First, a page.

Karen consults with Dave, one of the course monitors.

Some people gave the course monitors and me grief because they thought they should be exceptions, but most people behaved responsibly.

I have to say, as I've commented previously about ultra running events, the dogs were under better parental control than some of the children! Since I was sitting/standing right at the bumpy turn most of the time, I could see the kids there better than the ones along Lost Canyon Road. Although we saw only one rider go down in the loose dirt on that curve, I expected to see more. I suggested to a couple parents parent that it might not be a good idea for their young child(ren) to be standing -- or worse, sitting -- on the pink ribbon marking the course around the turn.

Several adults were too close to the curve, too. What are people thinking?? It's much more dangerous to spectators and riders alike to be in or next to the course during a bike race than a foot race. In a foot race it's more a matter of respect and consideration for the runners than a safety issue, although I've even seen runners knock over, or trip over, kids who are in the way.

Photographers liked to hug the edge of the turn, also.

Pat and Karen encountered more obnoxious folks in vehicles than I did after they came up to the crew station. They've both learned how to be firm and ignore personal insults. It's amazing how some people think they should be exceptions and allowed to block the road, even after course monitors explain that emergency vehicles had to be able to get through. These were able-bodied folks, not ones that truly needed to park or be let out as close as possible because of handicaps.

Only one spectator made a fool of himself in my presence. When riders began coming back down from Columbine Mine, there was one 30-something guy standing next to our canopy who hollered encouragement to some of the riders in the loudest voice I think I've ever heard. It was like he had his own internal megaphone! Jim was having trouble hearing his radio.

I went over to the man, very politely explained to him about Jim's role on the emergency radio, said he was having trouble hearing over the man's yelling, and could he please cheer on the riders a little farther up or down the course? He just about went ballistic, cursed at me, and defiantly said that Jim could move! Some other spectators intervened on my behalf and the jerk did eventually move, but not far enough away to suit me. I took a picture of him later and I'm seriously thinking about putting it here.

Naw, I don't need to deal with a libel suit.


Other than that little incident, we had a pretty good day at this location. It was fun to watch the racers come through our intersection and cheer them on. It was also fun to interact with many of the crews and spectators.

The "spectator" thing was new to us. Although I was a course monitor during the bike races in the 1996 Olympics held in Atlanta -- which was full of spectators -- this is the only mountain bike race we've worked at a crew location. In previous years we've volunteered up at Columbine Mine, where no crews are allowed and all we had to do was serve the cyclists.

We assumed that all the people yesterday at West Granite were crews of riders in the race.

Not so!

Lance Armstrong (L) comes through our crew station first at 43 miles, escorted by the lead vehicle (R).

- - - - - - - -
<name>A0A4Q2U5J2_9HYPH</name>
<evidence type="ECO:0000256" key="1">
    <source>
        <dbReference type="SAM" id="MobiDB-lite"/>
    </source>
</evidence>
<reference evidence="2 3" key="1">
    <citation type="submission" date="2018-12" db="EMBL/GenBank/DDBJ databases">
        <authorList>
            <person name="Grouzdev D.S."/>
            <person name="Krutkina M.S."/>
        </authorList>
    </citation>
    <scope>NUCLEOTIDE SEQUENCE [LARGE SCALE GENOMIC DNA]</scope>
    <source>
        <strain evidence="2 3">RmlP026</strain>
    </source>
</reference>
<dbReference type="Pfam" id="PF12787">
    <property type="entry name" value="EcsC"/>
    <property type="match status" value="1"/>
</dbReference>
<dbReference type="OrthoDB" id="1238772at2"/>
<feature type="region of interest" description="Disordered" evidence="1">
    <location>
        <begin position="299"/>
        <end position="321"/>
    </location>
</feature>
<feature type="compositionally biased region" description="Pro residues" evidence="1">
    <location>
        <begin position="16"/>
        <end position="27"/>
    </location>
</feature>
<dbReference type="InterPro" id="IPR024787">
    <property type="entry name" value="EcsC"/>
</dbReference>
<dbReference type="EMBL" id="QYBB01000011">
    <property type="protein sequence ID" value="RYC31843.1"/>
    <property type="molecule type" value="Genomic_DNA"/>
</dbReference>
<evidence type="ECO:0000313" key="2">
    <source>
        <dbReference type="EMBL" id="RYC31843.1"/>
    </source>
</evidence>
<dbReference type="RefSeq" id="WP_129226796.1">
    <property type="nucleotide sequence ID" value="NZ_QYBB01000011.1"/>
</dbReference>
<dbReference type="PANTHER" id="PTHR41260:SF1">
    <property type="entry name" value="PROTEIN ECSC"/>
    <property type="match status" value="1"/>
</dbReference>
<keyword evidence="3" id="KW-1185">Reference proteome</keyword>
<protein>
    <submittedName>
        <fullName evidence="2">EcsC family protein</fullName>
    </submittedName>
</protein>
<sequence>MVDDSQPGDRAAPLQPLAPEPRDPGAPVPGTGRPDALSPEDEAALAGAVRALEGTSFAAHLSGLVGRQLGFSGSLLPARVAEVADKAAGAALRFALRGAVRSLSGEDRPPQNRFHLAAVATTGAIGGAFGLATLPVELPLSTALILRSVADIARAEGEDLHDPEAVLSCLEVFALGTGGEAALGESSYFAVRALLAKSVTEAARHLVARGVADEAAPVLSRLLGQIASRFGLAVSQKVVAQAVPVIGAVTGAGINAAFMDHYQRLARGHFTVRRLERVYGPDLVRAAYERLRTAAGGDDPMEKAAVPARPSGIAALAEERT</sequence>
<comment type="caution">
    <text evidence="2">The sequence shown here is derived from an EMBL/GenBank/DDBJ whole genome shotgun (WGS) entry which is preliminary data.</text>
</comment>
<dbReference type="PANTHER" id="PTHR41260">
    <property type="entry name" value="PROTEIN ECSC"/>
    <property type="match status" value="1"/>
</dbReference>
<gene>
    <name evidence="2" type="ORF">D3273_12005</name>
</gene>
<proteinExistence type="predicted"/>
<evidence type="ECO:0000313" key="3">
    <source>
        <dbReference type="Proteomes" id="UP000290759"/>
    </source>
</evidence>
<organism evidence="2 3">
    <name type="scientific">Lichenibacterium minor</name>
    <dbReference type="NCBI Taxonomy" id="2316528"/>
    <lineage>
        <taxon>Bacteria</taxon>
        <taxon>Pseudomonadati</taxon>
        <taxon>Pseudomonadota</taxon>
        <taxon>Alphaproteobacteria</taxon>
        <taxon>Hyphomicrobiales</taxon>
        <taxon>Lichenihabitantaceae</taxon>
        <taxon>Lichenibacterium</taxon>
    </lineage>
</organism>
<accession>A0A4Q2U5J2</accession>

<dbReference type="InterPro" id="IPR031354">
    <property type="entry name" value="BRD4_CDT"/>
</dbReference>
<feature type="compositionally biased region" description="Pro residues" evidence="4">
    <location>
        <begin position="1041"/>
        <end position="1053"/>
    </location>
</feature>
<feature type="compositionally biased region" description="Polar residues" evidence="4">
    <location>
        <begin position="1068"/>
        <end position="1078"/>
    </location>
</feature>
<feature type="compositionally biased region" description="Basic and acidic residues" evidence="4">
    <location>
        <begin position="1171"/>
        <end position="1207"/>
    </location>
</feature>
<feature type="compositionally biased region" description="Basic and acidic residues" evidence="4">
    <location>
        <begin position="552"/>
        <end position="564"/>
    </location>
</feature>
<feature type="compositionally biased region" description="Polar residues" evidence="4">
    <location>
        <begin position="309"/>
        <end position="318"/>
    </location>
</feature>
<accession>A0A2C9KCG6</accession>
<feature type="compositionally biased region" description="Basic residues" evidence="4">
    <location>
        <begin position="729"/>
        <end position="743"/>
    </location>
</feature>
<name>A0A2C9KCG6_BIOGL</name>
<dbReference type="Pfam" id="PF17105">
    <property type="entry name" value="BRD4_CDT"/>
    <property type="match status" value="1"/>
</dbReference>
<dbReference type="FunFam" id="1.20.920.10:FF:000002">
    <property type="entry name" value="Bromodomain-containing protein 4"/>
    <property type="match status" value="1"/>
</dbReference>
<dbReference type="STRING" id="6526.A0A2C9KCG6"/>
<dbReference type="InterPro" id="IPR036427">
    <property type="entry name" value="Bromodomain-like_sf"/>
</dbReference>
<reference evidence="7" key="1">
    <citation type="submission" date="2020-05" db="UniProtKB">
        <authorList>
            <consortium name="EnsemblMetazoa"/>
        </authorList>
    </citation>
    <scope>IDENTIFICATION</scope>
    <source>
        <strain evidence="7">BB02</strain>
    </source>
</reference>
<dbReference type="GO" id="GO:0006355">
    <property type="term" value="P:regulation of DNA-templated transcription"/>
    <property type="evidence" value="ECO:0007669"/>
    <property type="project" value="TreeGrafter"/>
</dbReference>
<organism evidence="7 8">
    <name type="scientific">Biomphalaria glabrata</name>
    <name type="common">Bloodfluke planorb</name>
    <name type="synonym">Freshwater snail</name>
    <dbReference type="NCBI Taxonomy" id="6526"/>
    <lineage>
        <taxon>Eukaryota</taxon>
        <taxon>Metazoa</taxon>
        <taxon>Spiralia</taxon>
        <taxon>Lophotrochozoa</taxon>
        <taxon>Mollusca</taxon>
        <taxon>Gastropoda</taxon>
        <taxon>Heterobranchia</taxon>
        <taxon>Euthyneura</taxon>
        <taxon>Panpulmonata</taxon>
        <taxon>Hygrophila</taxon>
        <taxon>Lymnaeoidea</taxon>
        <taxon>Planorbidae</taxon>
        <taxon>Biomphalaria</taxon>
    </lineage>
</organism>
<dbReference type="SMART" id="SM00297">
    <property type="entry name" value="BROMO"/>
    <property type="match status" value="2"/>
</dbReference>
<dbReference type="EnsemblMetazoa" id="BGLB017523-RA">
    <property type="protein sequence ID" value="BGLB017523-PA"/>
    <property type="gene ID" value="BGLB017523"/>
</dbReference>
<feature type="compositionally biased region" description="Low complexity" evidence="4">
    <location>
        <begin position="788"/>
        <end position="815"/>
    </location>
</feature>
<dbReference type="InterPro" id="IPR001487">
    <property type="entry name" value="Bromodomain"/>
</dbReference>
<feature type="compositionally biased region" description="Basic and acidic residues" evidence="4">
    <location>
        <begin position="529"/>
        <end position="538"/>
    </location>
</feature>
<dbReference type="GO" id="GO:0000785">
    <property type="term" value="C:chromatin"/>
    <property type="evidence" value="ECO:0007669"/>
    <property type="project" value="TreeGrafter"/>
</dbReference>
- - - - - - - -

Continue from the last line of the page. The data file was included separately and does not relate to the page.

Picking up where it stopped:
We learned about another big difference between a 100-mile bike race and a 100-mile foot race: the country's most famous cyclist draws a big crowd from all over the state that is there just to see him race, even though he didn't win the Tour de France recently.

Lance Armstrong is the Poster Boy of American cycling. He's an icon, well known even to non-cyclists.

Tell me when that has ever happened in an ultra foot race or to an ultra runner, even ones as accomplished as Scott Jurek or Ann Trason?? How many people come to Leadville just to watch Anton Krupika or Matt Carpenter race? How many people have driven hours specifically to watch Scott Jurek or Ann Trason run a race anywhere in this country?

There were "GO, LANCE!" and "GO, DAVE!" shirts for sale in the gym. For $4.95 you could watch the race live from four locations during the race on your computer. Someone even fashioned a huge "LA" in the snow on the eastern flank of Mt. Massive, visible to the naked eye along the course on Half Moon Road or with binoculars from Leadville:

Above and below: "LA" is written in large letters in the rectangle of snow on the east flank of Mt. Massive.

Groupies, or just a publicity stunt for the race video and live webcast??

The world of cycling is different in many ways from the world of ultra running. Cyclists have made a hero of Lance Armstrong, winner of the Tour de France a record seven consecutive times from 1999-2005. Even though he came in "only" third in the Tour a few weeks ago, he's a popular, well-respected athlete, not only for his cycling accomplishments, but also for his well-publicized triumph over testicular cancer and his efforts to raise money for cancer research through the LIVESTRONG Foundation he started. His marriage to and divorce from popular singer Sheryl Crow didn't hurt, either.

Last year was Armstrong's first LT100 mountain bike race, which is quite different from riding paved road races as a team member. Mountain bike racing is one person against the others, not a team event. We weren't here to witness his close contest last year with six-time LT champion Dave Wiens. This excerpt by Kathy Bedell, LT100 Public Relations Manager, from this year's LT 100 booklet describes the drama:

"In 2008, Wiens successfully defended his title by beating Armstrong by just under 2 minutes and setting a new course record of 6:45:45. But before the bikes were wiped down and last year's awards were presented the whisper had already begun: who will win in 2009?"

The stage was set for another battle between the local MTB favorite and the world champion road racer when both Armstrong and Wiens decided to compete again in this year's race. Many folks were rooting for Wiens to win again but wanted a chance to see Armstrong, too.